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Title: Wearer-Prosthesis Interaction for Symmetrical Gait: A Study Enabled by Reinforcement Learning Prosthesis Control
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Award ID(s):
1808898 1563454 1563921 1808752
Publication Date:
Journal Name:
IEEE Transactions on Neural Systems and Rehabilitation Engineering
Page Range or eLocation-ID:
904 to 913
Sponsoring Org:
National Science Foundation
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  1. Prosthetic devices have significantly improved mobility and quality of life for amputees. Significant engineering advancements have been made in artificial limb biomechanics, joint control systems, and light-weight materials. Amputees report that the primary problem they face with their artificial limbs is a poor fitting socket. In this paper, we propose a smart prosthesis system, in which we measure the real-time force distributions within a prothetic socket and dynamically visualize the results in a mobile application. A major part of the overall proposed system, a wireless pressure sensing system and a force visualization method, are evaluated at current stage. Finally, corresponding works for fully completing this smart prosthesis system are discussed as well.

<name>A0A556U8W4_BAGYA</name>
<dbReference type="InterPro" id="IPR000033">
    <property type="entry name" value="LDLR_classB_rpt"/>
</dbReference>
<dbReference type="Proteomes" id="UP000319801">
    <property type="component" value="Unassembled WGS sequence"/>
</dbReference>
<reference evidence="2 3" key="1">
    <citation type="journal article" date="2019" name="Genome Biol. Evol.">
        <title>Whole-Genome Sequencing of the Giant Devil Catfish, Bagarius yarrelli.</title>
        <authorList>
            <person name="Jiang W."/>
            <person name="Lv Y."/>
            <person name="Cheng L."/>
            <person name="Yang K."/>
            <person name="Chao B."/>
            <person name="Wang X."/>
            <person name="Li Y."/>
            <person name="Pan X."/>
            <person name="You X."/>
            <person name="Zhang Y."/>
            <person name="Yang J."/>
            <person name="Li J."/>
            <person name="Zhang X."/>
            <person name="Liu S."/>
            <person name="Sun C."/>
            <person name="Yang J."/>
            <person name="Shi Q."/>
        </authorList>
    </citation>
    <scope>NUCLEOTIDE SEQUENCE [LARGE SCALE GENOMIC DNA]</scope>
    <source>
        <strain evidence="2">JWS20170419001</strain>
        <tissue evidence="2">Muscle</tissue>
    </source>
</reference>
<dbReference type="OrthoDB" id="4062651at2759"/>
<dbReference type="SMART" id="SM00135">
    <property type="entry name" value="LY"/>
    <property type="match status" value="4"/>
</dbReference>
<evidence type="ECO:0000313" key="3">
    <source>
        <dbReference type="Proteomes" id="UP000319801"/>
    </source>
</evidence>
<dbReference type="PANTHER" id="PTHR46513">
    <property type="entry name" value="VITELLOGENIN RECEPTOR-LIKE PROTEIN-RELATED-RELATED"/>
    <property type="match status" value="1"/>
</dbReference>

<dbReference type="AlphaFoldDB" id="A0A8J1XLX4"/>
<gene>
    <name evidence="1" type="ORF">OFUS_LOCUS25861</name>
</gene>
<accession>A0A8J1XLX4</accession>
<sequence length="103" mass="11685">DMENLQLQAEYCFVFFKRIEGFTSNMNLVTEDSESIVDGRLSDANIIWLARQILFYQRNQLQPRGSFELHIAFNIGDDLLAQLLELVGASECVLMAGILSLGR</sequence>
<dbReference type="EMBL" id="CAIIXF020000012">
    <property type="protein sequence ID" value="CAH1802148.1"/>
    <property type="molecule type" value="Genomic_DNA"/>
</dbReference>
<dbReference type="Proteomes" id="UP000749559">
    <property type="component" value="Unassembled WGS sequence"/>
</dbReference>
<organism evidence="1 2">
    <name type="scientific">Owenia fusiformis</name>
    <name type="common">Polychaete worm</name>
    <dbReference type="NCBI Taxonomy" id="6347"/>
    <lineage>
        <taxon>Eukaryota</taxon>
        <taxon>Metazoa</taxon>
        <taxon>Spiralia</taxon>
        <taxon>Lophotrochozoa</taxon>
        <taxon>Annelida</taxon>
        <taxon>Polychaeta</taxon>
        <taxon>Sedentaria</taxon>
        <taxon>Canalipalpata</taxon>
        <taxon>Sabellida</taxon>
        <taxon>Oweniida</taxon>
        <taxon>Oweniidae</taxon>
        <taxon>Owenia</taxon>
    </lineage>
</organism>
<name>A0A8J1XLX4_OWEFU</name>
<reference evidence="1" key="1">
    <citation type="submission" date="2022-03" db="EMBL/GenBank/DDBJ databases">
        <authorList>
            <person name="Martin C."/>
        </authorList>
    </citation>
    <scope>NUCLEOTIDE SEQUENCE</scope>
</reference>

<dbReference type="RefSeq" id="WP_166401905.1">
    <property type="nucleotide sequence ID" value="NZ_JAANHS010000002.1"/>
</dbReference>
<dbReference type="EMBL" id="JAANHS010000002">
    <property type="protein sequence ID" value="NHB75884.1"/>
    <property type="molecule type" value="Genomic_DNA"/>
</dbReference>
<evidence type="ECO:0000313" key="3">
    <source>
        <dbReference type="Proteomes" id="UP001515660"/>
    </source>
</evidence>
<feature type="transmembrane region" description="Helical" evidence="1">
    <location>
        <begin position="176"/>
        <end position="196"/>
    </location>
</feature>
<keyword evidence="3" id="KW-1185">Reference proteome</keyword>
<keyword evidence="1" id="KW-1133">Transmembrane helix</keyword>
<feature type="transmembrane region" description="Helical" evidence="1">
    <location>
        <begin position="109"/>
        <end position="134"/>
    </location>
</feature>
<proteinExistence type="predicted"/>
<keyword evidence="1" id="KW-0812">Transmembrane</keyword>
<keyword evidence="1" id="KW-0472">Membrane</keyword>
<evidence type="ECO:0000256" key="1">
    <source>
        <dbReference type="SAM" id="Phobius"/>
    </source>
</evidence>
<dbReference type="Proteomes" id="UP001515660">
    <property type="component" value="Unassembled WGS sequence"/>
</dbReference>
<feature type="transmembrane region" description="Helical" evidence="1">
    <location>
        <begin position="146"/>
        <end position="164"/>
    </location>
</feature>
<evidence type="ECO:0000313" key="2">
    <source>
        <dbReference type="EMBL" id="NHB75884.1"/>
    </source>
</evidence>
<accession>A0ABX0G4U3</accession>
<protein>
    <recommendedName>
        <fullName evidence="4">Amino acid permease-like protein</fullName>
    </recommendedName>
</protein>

2. Human-in-the-loop optimization allows for individualized device control based on measured human performance. This technique has been used to produce large reductions in energy expenditure during walking with exoskeletons but has not yet been applied to prosthetic devices. In this series of case studies, we applied human-in-the-loop optimization to the control of an active ankle-foot prosthesis used by participants with unilateral transtibial amputation. We optimized the parameters of five control architectures that captured aspects of successful exoskeletons and commercial prostheses, but none resulted in significantly lower metabolic rate than generic control. In one control architecture, we increased the exposure time per condition by a factor of five, but the optimized controller still resulted in higher metabolic rate. Finally, we optimized for self-reported comfort instead of metabolic rate, but the resulting controller was not preferred. There are several reasons why human-in-the-loop optimization may have failed for people with amputation. Control architecture is an unlikely cause given the variety of controllers tested. The lack of effect likely relates to changes in motor adaptation, learning, or objectives in people with amputation. Future work should investigate these potential causes to determine whether human-in-the-loop optimization for prostheses could be successful.